Tamara Holland of Fash Chat


Tamara Holland of Fash Chat

Fash Chat

Tamara Holland is a podcaster and fashion and lifestyle editor with her oh-so-stylish finger firmly on the fashion pulse. Perhaps the biggest allure of Tamara’s content, especially since she became a mum, is that it’s achievable, relatable, and wearable. She’s now sharing all her musings on trends, celebrities and fashion in her aptly named newsletter, Fash Chat, which has recently launched. Tamara says she also plans to hone in on how becoming a mother can influence and impact your personal style. 

One thing I get a lot of DMs about is how to rediscover or redefine your style after having a baby when it feels like it should be your lowest priority. That’s just a sad truth many women who love fashion seem to face. I’ve struggled with this too, and it’s something I’m going to dedicate space to in the newsletter,” Tamara tells THE INARRA

So, what can we expect from her weekly updates? “Basically, I have a lot of thoughts and feelings about fashion, and I needed a place to put them! You can expect my overly invested and, at times, forensic commentary on trends, celebrity style, and what you’re seeing on the runways alongside regular shopping edits and recommendations,” she says.

For now, the newsletter is free, so it’s accessible to everyone. Tamara hopes to build a community of readers who are just as obsessed with the psychology of style as she is. 

Screenshot This

Media It girl Zara Wong is out there doing God’s work, curating everything that she reads, watches, eats, buys, and listens to and sharing it with her readers before it’s even trending. Think of her as your very own culture vulture. Zara first launched her newsletter, Screenshot This, during the grim, bleak days of lockdown in 2020. At the time, it served as a much-needed glimmer of joy and fun. Since then, it’s gained a cult-like status and only risen in popularity. 

“I’m a big sharer of information; if I stumble upon a new cafe, I can’t wait to tell my friends about it. If I see a dress that you wanted on sale, I’ll text it to you,” Zara shares with THE INARRA

After welcoming her first child, Frederick, with her husband Matthew in August 2022, Zara’s also been sharing her maternity and postpartum fashion journey in her newsletter, which resonates deeply with her readers. Counting Sofia Coppola, Bianca Jagger, and Alexa Chung as her style icons, the former Vogue editor is renowned for her beautiful style. Still, she admits traditional maternity wear was never going to be her bag of chips.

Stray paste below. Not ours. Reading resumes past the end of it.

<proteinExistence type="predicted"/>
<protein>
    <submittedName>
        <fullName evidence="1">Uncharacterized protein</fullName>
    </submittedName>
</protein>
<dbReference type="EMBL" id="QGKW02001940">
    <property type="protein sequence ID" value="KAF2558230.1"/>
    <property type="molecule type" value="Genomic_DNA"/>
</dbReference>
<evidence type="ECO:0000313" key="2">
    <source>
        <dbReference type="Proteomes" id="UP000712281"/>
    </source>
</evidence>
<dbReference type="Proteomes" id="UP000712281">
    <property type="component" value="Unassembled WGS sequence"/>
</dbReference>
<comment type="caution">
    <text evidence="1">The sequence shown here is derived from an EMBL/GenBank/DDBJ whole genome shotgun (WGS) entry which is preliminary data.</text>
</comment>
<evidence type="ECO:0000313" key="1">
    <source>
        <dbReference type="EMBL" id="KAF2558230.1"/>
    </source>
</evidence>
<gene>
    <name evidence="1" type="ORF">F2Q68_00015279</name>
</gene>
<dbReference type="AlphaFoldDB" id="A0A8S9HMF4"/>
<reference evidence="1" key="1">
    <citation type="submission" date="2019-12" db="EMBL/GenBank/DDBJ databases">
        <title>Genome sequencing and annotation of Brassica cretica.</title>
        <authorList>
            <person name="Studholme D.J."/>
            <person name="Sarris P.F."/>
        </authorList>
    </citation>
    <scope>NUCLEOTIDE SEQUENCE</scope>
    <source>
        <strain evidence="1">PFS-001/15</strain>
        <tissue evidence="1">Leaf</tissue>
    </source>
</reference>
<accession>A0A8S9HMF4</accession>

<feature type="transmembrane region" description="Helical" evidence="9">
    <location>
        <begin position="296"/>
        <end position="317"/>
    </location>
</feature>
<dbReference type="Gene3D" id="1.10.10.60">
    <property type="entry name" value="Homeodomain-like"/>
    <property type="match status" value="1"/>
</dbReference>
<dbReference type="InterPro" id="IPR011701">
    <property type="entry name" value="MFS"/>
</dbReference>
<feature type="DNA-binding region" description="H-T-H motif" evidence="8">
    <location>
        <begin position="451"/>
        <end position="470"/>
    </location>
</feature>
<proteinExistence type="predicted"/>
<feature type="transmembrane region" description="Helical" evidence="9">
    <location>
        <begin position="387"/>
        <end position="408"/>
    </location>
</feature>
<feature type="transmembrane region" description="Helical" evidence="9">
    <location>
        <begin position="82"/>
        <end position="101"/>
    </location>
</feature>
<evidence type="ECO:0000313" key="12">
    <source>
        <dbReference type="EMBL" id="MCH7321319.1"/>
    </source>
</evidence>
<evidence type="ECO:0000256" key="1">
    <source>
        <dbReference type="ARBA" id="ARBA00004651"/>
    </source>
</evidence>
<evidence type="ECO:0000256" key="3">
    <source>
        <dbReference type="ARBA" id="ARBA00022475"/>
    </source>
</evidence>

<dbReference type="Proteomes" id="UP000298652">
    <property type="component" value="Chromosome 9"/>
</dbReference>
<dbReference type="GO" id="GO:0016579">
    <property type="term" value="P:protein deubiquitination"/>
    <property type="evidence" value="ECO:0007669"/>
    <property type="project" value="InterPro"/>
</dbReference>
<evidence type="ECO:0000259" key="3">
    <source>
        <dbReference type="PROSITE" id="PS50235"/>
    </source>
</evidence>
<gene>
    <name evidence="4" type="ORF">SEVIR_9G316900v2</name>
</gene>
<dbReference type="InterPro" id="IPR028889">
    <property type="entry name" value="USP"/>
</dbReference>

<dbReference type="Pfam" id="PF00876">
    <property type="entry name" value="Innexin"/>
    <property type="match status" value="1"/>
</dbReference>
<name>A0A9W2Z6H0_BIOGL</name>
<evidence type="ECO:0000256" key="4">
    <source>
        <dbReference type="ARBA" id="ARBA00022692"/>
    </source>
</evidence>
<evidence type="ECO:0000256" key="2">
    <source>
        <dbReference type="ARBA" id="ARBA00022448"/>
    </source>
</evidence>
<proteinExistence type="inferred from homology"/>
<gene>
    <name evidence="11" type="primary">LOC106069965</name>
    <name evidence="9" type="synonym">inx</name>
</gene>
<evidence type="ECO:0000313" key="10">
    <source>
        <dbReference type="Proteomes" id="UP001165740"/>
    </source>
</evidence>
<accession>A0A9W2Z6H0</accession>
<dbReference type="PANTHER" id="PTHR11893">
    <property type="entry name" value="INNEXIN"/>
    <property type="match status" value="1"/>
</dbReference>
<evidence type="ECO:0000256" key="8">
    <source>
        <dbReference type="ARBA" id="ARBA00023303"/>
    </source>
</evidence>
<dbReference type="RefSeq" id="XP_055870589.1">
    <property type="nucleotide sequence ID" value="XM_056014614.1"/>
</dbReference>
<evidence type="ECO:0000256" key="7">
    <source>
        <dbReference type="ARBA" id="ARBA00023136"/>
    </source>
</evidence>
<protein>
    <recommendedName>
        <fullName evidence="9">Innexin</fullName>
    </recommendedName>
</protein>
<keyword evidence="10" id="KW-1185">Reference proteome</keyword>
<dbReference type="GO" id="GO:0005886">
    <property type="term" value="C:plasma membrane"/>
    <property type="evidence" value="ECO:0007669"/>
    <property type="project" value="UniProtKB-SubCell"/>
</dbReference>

“I did not buy one maternity item because I loathed the idea of wearing something for such a short period of time,” Zara shares on why the idea of ‘maternity fashion’ didn’t work for her. 

“I learned early on that ‘dressing casually’ just does not work for me. I really enjoy how style is a way to express yourself – it’s not just about the trends but how you can be whatever you want to be. And what I wanted to be was myself – and I would never have worn leggings, sneakers, and a sweatshirt anyway, so being pregnant or a new mum was not the time to do it!”

“I’m a big sharer of information; if I stumble upon a new cafe, I can’t wait to tell my friends about it. If I see a dress that you wanted on sale, I’ll text it to you.” Zara Wong

The best podcasts worth listening to 

Ready or Not

One of the most daunting aspects of starting a family is figuring out how you’ll return to work as a parent. While theoretically, you know millions of families around the world do it daily, it’s hard to imagine yourself doing it. Will you still feel as ambitious? Will you want to return to the same job? How will childcare work? How can we ensure an equitable split between both parents? 

That’s why Ready or Not was created. It’s a genre of podcast which definitely didn’t exist when I first returned to work in 2020 after having my oldest child, and something that would have been an absolute god-send to help me adjust. The premise of the podcast examines how mums and parents make work, work.